Jeffrey P Callen, MD is a member of the following medical societies: Alpha Omega Alpha, American Academy of Dermatology, American College of Physicians, American College of Rheumatology

Disclosure: Received income in an amount equal to or greater than $250 from: XOMA; Biogen/IDEC; Novartis; Janssen Biotech, Abbvie, CSL pharma<br/>Received honoraria from UpToDate for author/editor; Received honoraria from JAMA Dermatology for associate editor and intermittent author; Received royalty from Elsevier for book author/editor; Received dividends from trust accounts, but I do not control these accounts, and have directed our managers to divest pharmaceutical stocks as is fiscally prudent from Stock holdings in various trust accounts include some pharmaceutical companies and device makers for i inherited these trust accounts; for: Celgene; Pfizer; 3M; Johnson and Johnson; Merck; Abbott Laboratories; AbbVie; Procter and Gamble; Amgen.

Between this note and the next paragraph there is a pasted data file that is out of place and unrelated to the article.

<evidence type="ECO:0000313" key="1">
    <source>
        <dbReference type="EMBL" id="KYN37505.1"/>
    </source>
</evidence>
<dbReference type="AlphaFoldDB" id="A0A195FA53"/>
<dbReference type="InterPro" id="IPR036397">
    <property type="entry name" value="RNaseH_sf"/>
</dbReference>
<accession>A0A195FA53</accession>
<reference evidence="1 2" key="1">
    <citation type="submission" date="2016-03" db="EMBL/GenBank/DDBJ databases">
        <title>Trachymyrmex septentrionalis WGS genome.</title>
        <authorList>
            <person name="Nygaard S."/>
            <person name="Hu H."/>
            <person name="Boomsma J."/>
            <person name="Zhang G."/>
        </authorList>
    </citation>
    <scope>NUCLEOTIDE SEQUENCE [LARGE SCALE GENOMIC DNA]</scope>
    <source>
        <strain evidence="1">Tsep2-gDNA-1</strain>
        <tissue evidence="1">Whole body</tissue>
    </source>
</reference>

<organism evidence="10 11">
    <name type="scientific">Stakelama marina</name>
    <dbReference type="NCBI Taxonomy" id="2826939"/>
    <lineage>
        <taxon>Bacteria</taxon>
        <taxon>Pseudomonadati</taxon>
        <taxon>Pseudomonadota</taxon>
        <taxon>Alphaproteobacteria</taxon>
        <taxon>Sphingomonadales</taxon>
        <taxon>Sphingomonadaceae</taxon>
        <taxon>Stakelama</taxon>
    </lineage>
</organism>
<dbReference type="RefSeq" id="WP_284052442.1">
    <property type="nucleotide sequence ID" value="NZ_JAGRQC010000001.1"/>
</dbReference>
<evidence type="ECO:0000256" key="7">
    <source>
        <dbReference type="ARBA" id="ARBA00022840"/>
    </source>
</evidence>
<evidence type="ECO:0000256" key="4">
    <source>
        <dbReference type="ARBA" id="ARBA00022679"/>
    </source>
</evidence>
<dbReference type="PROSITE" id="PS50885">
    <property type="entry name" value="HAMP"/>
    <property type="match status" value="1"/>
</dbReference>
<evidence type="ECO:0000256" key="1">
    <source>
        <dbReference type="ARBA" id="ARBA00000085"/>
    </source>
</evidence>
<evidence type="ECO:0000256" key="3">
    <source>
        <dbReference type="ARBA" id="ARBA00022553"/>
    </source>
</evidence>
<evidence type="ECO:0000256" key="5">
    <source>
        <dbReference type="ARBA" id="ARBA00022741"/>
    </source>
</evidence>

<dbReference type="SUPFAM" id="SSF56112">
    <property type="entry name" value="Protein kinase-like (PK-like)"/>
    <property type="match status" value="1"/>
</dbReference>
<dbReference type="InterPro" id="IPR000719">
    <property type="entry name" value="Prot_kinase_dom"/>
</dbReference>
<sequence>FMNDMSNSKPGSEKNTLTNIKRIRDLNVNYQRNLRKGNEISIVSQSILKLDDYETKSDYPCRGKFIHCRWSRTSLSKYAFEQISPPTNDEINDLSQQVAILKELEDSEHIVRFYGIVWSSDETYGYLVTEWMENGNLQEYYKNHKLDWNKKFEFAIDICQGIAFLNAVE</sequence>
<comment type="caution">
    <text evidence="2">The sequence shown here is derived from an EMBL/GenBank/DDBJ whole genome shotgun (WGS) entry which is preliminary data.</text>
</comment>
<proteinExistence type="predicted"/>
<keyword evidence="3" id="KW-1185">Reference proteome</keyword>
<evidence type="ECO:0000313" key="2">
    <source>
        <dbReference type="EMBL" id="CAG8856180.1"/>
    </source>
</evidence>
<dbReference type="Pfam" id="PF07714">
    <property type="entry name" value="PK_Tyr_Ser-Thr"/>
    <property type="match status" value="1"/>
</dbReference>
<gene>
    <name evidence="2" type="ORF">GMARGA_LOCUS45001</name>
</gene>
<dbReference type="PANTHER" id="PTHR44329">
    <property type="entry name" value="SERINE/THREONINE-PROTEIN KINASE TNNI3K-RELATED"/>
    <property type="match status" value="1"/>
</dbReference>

Chief Editor

Dirk M Elston, MD Professor and Chairman, Department of Dermatology and Dermatologic Surgery, Medical University of South Carolina College of Medicine

Dirk M Elston, MD is a member of the following medical societies: American Academy of Dermatology

Disclosure: Nothing to disclose.


The authors and editors of Medscape Reference wish to thank Dr. Bruce Gilliland for assistance in reviewing the manuscript and Dr. Jan V. Hirschmann and Dr. Netayna Sandler for their images.

The authors and editors of Medscape Reference also gratefully acknowledge the contributions of previous authors, Mary A. Wemple, MD, and Kyle L. Horner, MD, MS, to the development and writing of this article.

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Calcinosis on dorsal forearm.
Close-up view of calcinosis.
Raynaud phenomenon showing pallor of most of the finger tips with a violaceous discoloration (hyperemia) of the thumb tip.
Sclerodactyly (also with Raynaud phenomenon).
Telangiectasia of the face.
Telangiectasia of the lip.
Telangiectasia of the finger.
Close-up view of telangiectasia.